It's a New Day

February 2015

Vol. 43, No. 1

Field Notes: Barn Swallows on Board

Bob Fisher

Barn Swallow nest on author’s lobster boat. (Photographs courtesy of the author).

In the second week of June, I went to Rockport to check on my lobster boat and noticed a nest on a rafter next to the roof of the cabin. I assumed it was inactive, but when I took the nest down I was dismayed to see three eggs. I put it on a bunk next to the cabin entrance. A few days later when I returned I was surprised to see the parent had found the nest; there were now five eggs. I had to haul traps and didn’t know what to do with the nest, so I took it on the boat—much to the dismay of the parents, which were Barn Swallows. They flew around frantically squeaking up a storm. I returned three hours later and found the parents waiting impatiently. As soon as I went ashore, they returned to the nest.

About a week later, I had to haul traps again, and by then the eggs had hatched. There were five of the biggest mouths I had ever seen. I didn’t want to distress the parents again. Noticing a shady spot under the canopy of the boat at the next mooring, I moved the nest there, only 10 feet from the original spot. I backed off the mooring and watched. The parents flew around and eventually discovered the nest and settled in. Three hours later I returned and put the nest back on the bunk in my boat. As soon as I left the boat, the parents went in and settled down.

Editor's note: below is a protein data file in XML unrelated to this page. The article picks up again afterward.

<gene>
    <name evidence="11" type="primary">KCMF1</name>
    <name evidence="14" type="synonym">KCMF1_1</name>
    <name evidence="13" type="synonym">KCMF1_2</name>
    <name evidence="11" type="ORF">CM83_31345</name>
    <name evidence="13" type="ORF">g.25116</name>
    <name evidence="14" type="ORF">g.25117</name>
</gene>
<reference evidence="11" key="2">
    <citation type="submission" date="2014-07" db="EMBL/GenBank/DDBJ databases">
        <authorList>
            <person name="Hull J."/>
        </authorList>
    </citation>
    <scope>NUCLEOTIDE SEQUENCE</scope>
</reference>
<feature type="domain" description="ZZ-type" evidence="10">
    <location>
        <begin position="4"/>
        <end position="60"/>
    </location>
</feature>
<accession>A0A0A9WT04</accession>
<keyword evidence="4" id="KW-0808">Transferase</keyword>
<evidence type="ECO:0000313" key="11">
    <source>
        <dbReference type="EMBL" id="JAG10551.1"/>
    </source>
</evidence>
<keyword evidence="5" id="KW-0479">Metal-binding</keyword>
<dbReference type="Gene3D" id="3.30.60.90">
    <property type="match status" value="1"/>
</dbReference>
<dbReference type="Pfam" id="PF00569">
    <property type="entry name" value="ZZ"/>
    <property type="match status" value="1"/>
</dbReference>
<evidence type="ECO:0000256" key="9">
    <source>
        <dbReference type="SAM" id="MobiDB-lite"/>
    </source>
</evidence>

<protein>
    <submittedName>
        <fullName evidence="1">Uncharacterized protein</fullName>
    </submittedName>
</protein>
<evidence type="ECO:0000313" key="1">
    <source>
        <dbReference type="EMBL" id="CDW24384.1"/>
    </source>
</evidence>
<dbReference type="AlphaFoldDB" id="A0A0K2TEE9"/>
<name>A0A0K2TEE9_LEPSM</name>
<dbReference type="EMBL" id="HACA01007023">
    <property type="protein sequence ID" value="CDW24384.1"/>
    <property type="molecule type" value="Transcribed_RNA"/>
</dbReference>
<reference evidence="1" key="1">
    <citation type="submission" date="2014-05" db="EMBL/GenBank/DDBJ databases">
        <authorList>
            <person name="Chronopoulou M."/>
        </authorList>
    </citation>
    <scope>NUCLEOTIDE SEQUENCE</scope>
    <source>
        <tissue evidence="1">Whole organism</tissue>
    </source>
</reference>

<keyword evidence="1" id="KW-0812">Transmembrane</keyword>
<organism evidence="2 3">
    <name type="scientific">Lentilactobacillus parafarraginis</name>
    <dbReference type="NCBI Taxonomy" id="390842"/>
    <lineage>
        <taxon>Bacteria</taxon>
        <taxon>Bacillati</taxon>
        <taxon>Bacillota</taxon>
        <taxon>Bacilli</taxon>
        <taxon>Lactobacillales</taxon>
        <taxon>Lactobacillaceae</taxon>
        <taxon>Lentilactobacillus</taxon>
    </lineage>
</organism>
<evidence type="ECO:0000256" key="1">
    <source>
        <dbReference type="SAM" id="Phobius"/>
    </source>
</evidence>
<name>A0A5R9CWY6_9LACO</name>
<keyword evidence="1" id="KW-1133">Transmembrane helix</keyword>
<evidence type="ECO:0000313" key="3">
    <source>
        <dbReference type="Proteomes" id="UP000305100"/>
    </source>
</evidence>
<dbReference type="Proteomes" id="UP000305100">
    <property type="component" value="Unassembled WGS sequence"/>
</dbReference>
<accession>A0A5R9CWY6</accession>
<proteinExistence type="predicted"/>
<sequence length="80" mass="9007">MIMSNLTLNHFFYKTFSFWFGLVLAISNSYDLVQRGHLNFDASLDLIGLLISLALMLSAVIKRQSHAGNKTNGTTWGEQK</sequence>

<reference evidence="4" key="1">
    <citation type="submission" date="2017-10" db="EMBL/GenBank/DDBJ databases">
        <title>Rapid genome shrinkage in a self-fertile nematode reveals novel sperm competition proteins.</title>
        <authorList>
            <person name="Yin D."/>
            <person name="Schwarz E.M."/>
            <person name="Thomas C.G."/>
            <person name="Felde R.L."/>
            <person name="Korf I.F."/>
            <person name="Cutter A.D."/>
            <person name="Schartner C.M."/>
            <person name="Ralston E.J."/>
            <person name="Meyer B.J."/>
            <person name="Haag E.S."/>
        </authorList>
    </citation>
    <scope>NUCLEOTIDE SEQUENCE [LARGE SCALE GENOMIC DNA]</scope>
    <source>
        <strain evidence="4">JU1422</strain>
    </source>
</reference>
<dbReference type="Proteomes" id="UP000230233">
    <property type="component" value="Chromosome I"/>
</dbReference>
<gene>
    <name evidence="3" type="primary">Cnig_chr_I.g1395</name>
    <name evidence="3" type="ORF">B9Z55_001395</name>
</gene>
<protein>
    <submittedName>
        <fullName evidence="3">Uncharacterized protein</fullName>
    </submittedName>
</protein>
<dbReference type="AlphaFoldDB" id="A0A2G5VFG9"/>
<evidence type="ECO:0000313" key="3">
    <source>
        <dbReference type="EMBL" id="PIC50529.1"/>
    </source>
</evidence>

After that, I thought it best not to move the boat, although I came and went doing maintenance and repairs. The chicks didn’t mind but the parents were upset, buzzing and scolding me. In mid-July the chicks had left the nest. I could see the entire family nearby, the parents teaching the chicks flying maneuvers.

It was a great experience, but next year I hope the Barn Swallows will use the empty factory nearby and give me my boat back.

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